Photographer Nick Didlick has been a photographer, photo manager, and International Olympics Committee (IOC) mentor for 15 of the international events. He shares what it is like to be on the ground covering this year’s 2022 Winter Olympics.
An Olympics Photographer Since 1984
Didlick says his first Olympics was in Sarajevo, then Yugoslavia, in 1984. He refers to it as his “first date” and says that a photographer’s first Olympics is always the most memorable.
“The Photo Editor I was working with at the time said, ‘Kid, you are from Canada, right? You are covering anything with skates on.’ So for three weeks, I covered Ice Hockey, Figure Skating, and Speed Skating. Those were long twenty-hour days,” Didlick says.
“At the Beijing 2022 Winter Olympics, thirty-eight years later, so much has changed. In 1984, I shot on film and shipped the film to the MPC (Main Press Center) for developing, printing, and transmitting. At the 1996 Olympics, I shot it all digital with an NC2000 1.3-megapixel and sent images via CompuServe.”
This year, Didlick is shooting with a Sony Alpha 1, which has significantly more power than he’s had at his disposal in the past. Didlick’s total equipment setup for this year’s Olympics is extensive. In addition to the below, Didlick says he also has triggering systems from Rocosoft and Pocket Wizard as well as a variety of networking equipment.
- 5 – Sony Alpha 1 (two used as remote cameras)
2 – Sony Alpha 9 II (used as remote cameras)
1 – Sony 12-24mm f/2.8
1 – Sony 14mm f/1.8
1 – Sony 24mm f/1.4
1 – Sony 35mm f/1.4
2- Sony 24-70mm f/2.8 (one used on remote cameras)
1 – Sony 50mm f/1.2
2 – Sony 135mm f/1.8 (one used on remote cameras)
2 – Sony 70-200 f/2.8 MKII (one used on remote cameras)
2 – Sony 100-400mm f/4.5-5.6 (one used on remote cameras)
1 – Sony 400mm f/2.8
1 – Sony 600mm f/4
1 – 50mm Tilt-Shift Lens
2 – Sony 1.4x TC
2 – Sony 2x TC
Of all the events Didlick covers, he says that women’s alpine skiing is his favorite.
“[It is] the most challenging sport to shoot. It’s great to be outside skiing and capture images of the most challenging sports to shoot. And on the finish line, the women’s celebration is full of emotion.”
What an Olympics Photographer’s Typical Day Looks Like
In the many years he has been covering the Olympics shooting both winter and summer events, Didlick says every event comes with its own set of challenges. That is especially the case in the last pair, which have taken place during a global pandemic.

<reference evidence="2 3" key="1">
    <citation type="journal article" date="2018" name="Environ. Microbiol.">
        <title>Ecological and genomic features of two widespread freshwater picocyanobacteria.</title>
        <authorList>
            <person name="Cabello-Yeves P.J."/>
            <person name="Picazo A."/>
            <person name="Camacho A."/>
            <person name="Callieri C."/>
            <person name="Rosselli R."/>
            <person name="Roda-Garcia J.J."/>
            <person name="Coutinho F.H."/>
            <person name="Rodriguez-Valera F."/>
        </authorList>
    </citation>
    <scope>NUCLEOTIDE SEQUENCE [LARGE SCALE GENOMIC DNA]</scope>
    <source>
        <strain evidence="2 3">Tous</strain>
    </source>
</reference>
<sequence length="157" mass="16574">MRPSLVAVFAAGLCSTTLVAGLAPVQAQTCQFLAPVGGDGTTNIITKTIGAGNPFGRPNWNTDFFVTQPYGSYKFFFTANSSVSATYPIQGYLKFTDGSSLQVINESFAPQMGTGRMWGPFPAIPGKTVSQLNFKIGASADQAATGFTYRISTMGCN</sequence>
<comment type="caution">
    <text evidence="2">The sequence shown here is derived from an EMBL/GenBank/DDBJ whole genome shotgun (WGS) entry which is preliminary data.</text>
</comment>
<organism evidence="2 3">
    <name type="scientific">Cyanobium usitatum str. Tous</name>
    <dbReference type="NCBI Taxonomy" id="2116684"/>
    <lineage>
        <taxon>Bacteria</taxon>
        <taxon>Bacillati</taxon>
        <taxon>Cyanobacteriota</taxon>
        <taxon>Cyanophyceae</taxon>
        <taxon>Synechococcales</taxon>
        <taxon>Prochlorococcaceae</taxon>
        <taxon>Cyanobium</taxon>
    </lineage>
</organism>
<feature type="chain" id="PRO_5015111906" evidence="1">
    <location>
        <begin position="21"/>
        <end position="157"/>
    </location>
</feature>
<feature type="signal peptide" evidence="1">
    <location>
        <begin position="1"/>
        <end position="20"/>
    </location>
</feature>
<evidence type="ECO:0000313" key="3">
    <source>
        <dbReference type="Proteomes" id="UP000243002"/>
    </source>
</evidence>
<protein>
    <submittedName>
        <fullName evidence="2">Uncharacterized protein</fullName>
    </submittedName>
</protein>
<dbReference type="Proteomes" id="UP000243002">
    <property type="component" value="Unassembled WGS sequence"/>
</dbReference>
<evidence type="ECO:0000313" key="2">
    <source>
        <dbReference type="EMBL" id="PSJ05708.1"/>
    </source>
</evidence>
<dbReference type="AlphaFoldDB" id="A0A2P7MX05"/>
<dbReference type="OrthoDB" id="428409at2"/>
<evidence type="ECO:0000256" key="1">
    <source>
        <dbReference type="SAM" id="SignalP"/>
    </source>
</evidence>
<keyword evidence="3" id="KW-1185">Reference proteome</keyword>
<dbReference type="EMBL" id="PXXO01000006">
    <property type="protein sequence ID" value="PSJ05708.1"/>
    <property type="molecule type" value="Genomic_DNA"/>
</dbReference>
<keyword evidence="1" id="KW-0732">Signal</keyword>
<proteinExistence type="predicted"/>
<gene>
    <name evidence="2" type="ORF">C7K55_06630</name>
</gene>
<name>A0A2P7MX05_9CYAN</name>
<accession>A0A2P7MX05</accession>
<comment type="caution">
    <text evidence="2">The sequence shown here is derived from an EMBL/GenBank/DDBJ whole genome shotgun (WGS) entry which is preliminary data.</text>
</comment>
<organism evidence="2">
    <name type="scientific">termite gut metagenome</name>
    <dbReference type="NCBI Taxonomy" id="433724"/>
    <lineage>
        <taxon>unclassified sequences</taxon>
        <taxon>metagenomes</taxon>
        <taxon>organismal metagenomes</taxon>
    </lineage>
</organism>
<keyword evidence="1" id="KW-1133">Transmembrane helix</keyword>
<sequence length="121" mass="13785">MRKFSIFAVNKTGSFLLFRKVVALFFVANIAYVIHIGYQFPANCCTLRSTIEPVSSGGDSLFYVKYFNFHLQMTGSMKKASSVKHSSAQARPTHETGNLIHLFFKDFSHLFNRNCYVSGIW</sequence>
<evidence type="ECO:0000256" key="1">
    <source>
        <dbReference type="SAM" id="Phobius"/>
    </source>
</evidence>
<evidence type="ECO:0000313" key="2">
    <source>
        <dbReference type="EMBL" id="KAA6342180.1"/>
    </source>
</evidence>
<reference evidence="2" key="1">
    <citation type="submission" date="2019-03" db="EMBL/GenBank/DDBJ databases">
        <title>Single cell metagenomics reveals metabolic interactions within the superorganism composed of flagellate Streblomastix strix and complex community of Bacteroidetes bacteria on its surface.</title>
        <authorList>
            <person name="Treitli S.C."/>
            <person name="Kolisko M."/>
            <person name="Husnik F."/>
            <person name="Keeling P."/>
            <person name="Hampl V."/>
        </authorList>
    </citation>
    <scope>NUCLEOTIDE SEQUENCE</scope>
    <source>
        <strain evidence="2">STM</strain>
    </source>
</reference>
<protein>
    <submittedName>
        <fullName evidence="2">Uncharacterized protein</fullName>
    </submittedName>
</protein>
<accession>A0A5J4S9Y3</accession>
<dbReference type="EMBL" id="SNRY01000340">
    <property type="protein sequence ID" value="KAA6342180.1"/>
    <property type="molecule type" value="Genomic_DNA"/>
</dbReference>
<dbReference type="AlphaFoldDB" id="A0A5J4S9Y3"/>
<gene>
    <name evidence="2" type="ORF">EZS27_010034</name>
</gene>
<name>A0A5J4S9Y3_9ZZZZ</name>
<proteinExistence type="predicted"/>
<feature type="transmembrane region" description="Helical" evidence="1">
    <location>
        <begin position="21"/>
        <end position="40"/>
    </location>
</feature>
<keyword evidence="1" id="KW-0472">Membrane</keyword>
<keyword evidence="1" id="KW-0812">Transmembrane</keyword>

“While each country and Organizing Committee of the Olympic Games (OCOG) comes with challenges, the big one is sleep deprivation that comes with 20 hour days. I always need at least two weeks to recover from working an Olympics,” he says.
Even before he was photographing specific events, Didlick spent weeks preparing.
“Two weeks before the Opening Ceremony, I was here setting up robotic and remote cameras in venues,” he says. “But typically, the process begins a couple of days out, looking at the athlete, the event, and the transport schedules. So really, my day starts the day before; take today, for instance. There was no real story or client for me, but I wanted to get some feature images at the Sliding Center (Luge Events) 100 kilometers away from Beijing. With Covid, it adds a layer of complexity to my schedule.”
Didlick provided a schedule of what one day this past week looked like for him:
- 6:00 AM – Get up and recheck his gear.
7:00 AM – Breakfast
7:30 AM – Covid Test (they are tested daily by mouth swab)
8:00 AM – Hotel to Main Press Center on bus
9:00 AM – Main Press Center to Sliding Center on a bus
11:30 AM – Meet with the Venue Photo Manager to ensure action for my shooting plan.
12:00 PM – Shoot and send images, do social media posts.
6:00 PM – Start the journey back to the hotel.
9:00 PM – Arrive at the hotel, order room service, answer emails, charge batteries and prepare for the next day
12:00 AM – Get some sleep.
Speaking of his hotel, Didlick says that accommodations for press are different this year than in previous years.
“In past Olympics, the Organizing Committee built press Villages in Sarajevo, which became Sniper Alley after the Olympics. In Seoul, Korea, it became housing,” he says. “In recent years we have stayed at Media Hotels. My hotel room here in Beijing is modern (I have English HBO even) and lots of room for gear compared to the tiny rooms at the Olympics.”
The Beijing Winter Olympics started on February 4 and will continue through February 20. To see Didlick’s latest photos, make sure to follow him on Instagram.
Image credits: All photos by Nick Didlick.